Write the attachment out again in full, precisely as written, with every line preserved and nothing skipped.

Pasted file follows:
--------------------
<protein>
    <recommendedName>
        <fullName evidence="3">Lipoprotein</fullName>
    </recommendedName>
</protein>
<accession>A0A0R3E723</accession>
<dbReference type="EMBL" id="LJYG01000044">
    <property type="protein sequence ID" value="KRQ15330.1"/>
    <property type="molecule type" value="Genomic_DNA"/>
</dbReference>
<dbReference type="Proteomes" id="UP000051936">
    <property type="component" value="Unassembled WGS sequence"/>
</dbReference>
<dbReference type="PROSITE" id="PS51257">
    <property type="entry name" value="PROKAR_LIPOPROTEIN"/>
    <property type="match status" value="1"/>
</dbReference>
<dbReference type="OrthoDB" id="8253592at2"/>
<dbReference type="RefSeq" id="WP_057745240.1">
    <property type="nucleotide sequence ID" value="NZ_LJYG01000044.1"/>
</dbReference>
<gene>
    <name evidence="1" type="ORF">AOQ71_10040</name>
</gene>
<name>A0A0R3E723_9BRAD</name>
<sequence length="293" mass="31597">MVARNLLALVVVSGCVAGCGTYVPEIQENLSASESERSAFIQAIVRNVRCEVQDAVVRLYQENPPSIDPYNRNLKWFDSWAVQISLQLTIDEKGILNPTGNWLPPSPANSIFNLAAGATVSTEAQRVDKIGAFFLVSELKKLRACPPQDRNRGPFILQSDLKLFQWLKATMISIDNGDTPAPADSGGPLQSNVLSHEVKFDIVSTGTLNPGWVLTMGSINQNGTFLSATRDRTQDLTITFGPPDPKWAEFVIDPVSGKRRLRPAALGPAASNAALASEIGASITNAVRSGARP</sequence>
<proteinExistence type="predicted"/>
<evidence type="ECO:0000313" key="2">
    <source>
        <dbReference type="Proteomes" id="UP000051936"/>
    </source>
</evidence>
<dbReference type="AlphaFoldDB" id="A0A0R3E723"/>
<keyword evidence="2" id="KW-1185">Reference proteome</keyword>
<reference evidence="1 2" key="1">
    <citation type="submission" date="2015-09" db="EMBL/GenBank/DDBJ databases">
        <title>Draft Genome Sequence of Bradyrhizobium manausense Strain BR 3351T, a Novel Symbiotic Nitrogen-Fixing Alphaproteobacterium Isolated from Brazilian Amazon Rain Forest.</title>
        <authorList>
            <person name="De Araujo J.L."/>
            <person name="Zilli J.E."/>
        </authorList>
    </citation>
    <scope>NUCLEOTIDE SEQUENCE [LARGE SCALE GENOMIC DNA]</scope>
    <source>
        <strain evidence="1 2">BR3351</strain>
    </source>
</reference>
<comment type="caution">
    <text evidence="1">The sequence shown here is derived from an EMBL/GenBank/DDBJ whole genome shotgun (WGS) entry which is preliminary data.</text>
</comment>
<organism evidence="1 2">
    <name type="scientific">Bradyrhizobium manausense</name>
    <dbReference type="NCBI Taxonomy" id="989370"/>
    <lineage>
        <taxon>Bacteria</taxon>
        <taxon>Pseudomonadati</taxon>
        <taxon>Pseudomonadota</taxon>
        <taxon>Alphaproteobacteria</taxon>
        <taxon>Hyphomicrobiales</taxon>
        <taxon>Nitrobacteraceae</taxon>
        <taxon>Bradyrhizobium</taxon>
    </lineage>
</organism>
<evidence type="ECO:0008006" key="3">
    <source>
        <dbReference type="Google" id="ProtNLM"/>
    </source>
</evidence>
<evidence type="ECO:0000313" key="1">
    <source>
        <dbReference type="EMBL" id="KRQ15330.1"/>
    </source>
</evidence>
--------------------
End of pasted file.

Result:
<protein>
    <recommendedName>
        <fullName evidence="3">Lipoprotein</fullName>
    </recommendedName>
</protein>
<accession>A0A0R3E723</accession>
<dbReference type="EMBL" id="LJYG01000044">
    <property type="protein sequence ID" value="KRQ15330.1"/>
    <property type="molecule type" value="Genomic_DNA"/>
</dbReference>
<dbReference type="Proteomes" id="UP000051936">
    <property type="component" value="Unassembled WGS sequence"/>
</dbReference>
<dbReference type="PROSITE" id="PS51257">
    <property type="entry name" value="PROKAR_LIPOPROTEIN"/>
    <property type="match status" value="1"/>
</dbReference>
<dbReference type="OrthoDB" id="8253592at2"/>
<dbReference type="RefSeq" id="WP_057745240.1">
    <property type="nucleotide sequence ID" value="NZ_LJYG01000044.1"/>
</dbReference>
<gene>
    <name evidence="1" type="ORF">AOQ71_10040</name>
</gene>
<name>A0A0R3E723_9BRAD</name>
<sequence length="293" mass="31597">MVARNLLALVVVSGCVAGCGTYVPEIQENLSASESERSAFIQAIVRNVRCEVQDAVVRLYQENPPSIDPYNRNLKWFDSWAVQISLQLTIDEKGILNPTGNWLPPSPANSIFNLAAGATVSTEAQRVDKIGAFFLVSELKKLRACPPQDRNRGPFILQSDLKLFQWLKATMISIDNGDTPAPADSGGPLQSNVLSHEVKFDIVSTGTLNPGWVLTMGSINQNGTFLSATRDRTQDLTITFGPPDPKWAEFVIDPVSGKRRLRPAALGPAASNAALASEIGASITNAVRSGARP</sequence>
<proteinExistence type="predicted"/>
<evidence type="ECO:0000313" key="2">
    <source>
        <dbReference type="Proteomes" id="UP000051936"/>
    </source>
</evidence>
<dbReference type="AlphaFoldDB" id="A0A0R3E723"/>
<keyword evidence="2" id="KW-1185">Reference proteome</keyword>
<reference evidence="1 2" key="1">
    <citation type="submission" date="2015-09" db="EMBL/GenBank/DDBJ databases">
        <title>Draft Genome Sequence of Bradyrhizobium manausense Strain BR 3351T, a Novel Symbiotic Nitrogen-Fixing Alphaproteobacterium Isolated from Brazilian Amazon Rain Forest.</title>
        <authorList>
            <person name="De Araujo J.L."/>
            <person name="Zilli J.E."/>
        </authorList>
    </citation>
    <scope>NUCLEOTIDE SEQUENCE [LARGE SCALE GENOMIC DNA]</scope>
    <source>
        <strain evidence="1 2">BR3351</strain>
    </source>
</reference>
<comment type="caution">
    <text evidence="1">The sequence shown here is derived from an EMBL/GenBank/DDBJ whole genome shotgun (WGS) entry which is preliminary data.</text>
</comment>
<organism evidence="1 2">
    <name type="scientific">Bradyrhizobium manausense</name>
    <dbReference type="NCBI Taxonomy" id="989370"/>
    <lineage>
        <taxon>Bacteria</taxon>
        <taxon>Pseudomonadati</taxon>
        <taxon>Pseudomonadota</taxon>
        <taxon>Alphaproteobacteria</taxon>
        <taxon>Hyphomicrobiales</taxon>
        <taxon>Nitrobacteraceae</taxon>
        <taxon>Bradyrhizobium</taxon>
    </lineage>
</organism>
<evidence type="ECO:0008006" key="3">
    <source>
        <dbReference type="Google" id="ProtNLM"/>
    </source>
</evidence>
<evidence type="ECO:0000313" key="1">
    <source>
        <dbReference type="EMBL" id="KRQ15330.1"/>
    </source>
</evidence>